We said goodbye to Jerusalem and drove down for the briefest of visits to Tel Aviv. Of course, we knew that we couldn't possibly fit everything in a ten-day trip, even in a country that is smaller than New Jersey, but we just had to visit Tel Aviv's Independence Hall, where David Ben-Gurion proclaimed Israel's independence in 1948. We heard the audio recording of the ceremony, and rose to sing Hatikvah, Israel's national anthem, as recorded at the ceremony some 61 years ago. It was moving to recognize how ordinary people can do extraordinary things.

We concluded the trip officially with a group session to begin processing the enormously thought-provoking trip we had just done together. And then, we proceeded to our final group dinner and the airport for our flight back to America.

It was an amazing trip. And it was amazing how 30 people from different synagogues and communities in Maine (and a few "from away") came together to explore the country and people of Israel, learning about the Jewish State, about each other, and about ourselves.

Thursday, February 18, 2010


Today we began at the City of David, the oldest part of Jerusalem, going back 3000 years to the time of King David and beyond. We saw a 3-D movie about the site and then walked through excavated water tunnels underground. In addition to Hezekiah's Tunnel, which has 70 centimeters of water in it, there are also older Canaanite tunnels, one of which we walked through in dry conditions.

We ascended from there to Mt. Zion, just outside the Old City walls, and proceeded into the Old City's winding walkways. We spent hours understanding with our feet and our eyes, not to mention our ears and noses, what life in a walled city is like for its inhabitants of many varieties, Jewish and non-Jewish. We ate lunch along the Cardo, Jerusalem's main street...from 1800 years ago, that is.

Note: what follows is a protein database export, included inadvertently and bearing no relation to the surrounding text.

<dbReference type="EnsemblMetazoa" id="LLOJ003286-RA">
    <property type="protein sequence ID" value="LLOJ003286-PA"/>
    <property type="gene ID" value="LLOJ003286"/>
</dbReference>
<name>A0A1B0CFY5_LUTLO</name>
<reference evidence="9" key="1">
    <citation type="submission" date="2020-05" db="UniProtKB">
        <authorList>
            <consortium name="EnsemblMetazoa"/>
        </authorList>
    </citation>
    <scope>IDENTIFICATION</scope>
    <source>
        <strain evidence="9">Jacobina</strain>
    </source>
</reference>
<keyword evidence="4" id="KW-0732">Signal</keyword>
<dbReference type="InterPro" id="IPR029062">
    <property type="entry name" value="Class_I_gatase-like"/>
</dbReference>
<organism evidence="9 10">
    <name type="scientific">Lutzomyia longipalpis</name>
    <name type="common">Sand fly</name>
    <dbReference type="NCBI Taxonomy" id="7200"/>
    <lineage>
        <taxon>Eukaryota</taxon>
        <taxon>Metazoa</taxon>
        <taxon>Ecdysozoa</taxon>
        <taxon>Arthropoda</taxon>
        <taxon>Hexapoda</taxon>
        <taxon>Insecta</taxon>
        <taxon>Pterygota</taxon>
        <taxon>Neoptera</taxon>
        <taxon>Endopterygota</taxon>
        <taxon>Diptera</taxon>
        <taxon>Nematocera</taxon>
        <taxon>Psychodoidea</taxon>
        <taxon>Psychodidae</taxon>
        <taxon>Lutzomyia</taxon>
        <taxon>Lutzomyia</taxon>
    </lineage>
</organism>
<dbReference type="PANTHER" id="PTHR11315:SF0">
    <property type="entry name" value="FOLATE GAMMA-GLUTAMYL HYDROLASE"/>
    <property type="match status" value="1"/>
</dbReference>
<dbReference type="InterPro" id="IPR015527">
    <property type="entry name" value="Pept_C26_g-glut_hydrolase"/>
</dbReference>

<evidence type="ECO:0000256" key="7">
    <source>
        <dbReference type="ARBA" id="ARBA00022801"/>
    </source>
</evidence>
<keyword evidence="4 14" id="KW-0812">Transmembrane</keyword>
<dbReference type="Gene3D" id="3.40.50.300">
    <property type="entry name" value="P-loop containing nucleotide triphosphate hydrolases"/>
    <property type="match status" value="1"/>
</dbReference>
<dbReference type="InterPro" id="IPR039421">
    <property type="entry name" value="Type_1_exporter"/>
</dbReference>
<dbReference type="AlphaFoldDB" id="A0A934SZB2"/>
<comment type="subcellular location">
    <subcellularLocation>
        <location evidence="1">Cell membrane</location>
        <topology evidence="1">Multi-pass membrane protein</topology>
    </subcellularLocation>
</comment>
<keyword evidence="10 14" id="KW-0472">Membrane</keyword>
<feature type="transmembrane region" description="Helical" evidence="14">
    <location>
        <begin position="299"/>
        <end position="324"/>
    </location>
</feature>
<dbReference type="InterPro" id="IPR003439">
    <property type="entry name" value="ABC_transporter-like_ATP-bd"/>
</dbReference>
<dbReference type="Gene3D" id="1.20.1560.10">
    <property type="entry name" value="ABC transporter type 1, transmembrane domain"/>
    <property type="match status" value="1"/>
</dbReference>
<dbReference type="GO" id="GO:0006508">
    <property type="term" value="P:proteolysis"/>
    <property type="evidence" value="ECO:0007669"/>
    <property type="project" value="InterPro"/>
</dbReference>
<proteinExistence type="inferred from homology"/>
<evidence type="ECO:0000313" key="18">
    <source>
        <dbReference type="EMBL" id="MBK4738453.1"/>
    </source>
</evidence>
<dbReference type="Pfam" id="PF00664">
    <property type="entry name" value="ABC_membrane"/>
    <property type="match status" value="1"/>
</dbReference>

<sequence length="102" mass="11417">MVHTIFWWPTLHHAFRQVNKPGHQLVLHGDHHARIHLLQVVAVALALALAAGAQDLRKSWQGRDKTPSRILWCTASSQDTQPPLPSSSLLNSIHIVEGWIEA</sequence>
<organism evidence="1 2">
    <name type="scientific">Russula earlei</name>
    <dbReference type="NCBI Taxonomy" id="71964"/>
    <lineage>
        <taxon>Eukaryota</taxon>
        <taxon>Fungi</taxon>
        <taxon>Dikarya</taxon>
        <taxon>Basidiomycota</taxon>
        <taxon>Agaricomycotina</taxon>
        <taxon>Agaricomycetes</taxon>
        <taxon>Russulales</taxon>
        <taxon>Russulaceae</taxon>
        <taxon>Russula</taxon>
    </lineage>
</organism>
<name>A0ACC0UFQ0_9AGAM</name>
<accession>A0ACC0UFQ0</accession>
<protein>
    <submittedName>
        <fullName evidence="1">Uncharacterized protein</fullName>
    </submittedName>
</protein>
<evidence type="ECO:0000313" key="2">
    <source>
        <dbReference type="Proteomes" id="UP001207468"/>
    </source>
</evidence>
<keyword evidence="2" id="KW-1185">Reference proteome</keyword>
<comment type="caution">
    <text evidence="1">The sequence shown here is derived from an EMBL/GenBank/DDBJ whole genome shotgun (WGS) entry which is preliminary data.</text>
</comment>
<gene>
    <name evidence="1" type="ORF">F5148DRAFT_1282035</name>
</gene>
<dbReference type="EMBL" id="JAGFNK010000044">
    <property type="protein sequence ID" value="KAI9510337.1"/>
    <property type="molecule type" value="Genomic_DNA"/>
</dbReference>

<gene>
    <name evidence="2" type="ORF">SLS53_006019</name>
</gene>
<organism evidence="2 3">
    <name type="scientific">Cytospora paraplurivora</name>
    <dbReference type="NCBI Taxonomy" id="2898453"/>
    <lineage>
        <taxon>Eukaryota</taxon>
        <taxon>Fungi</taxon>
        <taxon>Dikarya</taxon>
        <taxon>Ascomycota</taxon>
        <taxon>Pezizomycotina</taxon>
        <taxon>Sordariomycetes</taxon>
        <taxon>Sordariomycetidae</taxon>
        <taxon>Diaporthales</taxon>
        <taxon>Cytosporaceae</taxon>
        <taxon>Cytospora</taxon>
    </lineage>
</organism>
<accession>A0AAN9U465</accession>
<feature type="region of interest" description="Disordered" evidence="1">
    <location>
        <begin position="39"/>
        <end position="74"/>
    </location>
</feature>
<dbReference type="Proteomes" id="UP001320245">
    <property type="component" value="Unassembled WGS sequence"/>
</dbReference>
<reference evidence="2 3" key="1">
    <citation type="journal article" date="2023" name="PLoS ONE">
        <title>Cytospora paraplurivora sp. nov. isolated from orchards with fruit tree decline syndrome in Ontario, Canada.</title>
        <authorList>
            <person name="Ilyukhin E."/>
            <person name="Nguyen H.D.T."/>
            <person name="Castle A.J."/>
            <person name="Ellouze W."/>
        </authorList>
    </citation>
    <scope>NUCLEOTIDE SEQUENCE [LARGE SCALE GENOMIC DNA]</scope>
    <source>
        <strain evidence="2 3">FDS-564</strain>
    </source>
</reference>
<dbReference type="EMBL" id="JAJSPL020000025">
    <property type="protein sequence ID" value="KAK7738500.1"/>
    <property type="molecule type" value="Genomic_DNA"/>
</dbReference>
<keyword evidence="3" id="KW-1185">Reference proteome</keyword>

We visited the Southern Wall excavations, prayed the afternoon service, and then proceeded to the Western Wall, where we joined with Jews from many ethnic origins in prayer for the evening service.

Tomorrow: Yad Vashem and the Machane Yehudah open-air market, followed by preparing for Shabbat.

Wednesday, February 17, 2010

This year in Jerusalem

Monday took us to Masada, the mountain fortress of the last holdouts in the Jewish revolt against Rome almost 2000 years ago. We ascended by the cable car, a quick 3-minute ride, and spent the morning on top of the mountain, exploring the site (including its ancient synagogue), and then the fitter members of the group walked down the snake path for some 45 minutes to the bottom while the others used the cable car.

After Masada, we proceeded to the beautiful oasis of Ein Gedi on the shore of the Dead Sea for lunch. Then we drove up the Jordan River valley to kibbutz Ein Dor, where we met with 88-year-old Aryeh Malkin, longtime farmer and onetime volunteer in the prestate Haganah, bringing in Jewish refugees from Europe after the Holocaust.

We spent the next two days in the Galillee and the Golan, starting at the Tel Dan Nature Reserve, continuing to Kuneitra and Katzrin (where we visited the Golan Heights Winery) and then a visit with young IDF soldiers defending Israel's border. We had a festive dinner at the historic Dubrovin Farm (note that despite what the link indicates, the restaurant is now very much kosher!) with music provided by a trio of Russian immigrants.

We climbed up to Tzfat, often spelled Safed in English, the mountain city that is home to kabbalists and artists...and where the Kabbalat Shabbat portion of the Friday evening prayers was written. Then we visited Tzipori, where we went into a 1700-year-old synagogue (complete with inscriptions in Greek and Hebrew of donors of the beautiful mosaic floors).

And now we are in Jerusalem, Israel's ancient and modern capital. We stopped briefly at Mt. Scopus, overlooking the city, and said the Shehechiyanu blessing for being privileged to enter this beautiful city. Tomorrow: Jerusalem's Old City and the City of David!


The Dead Sea


Camel rides at the Beduin hospitality center


Dinner at the Beduin hospitality center


Wildflowers in the desert at Sde Boker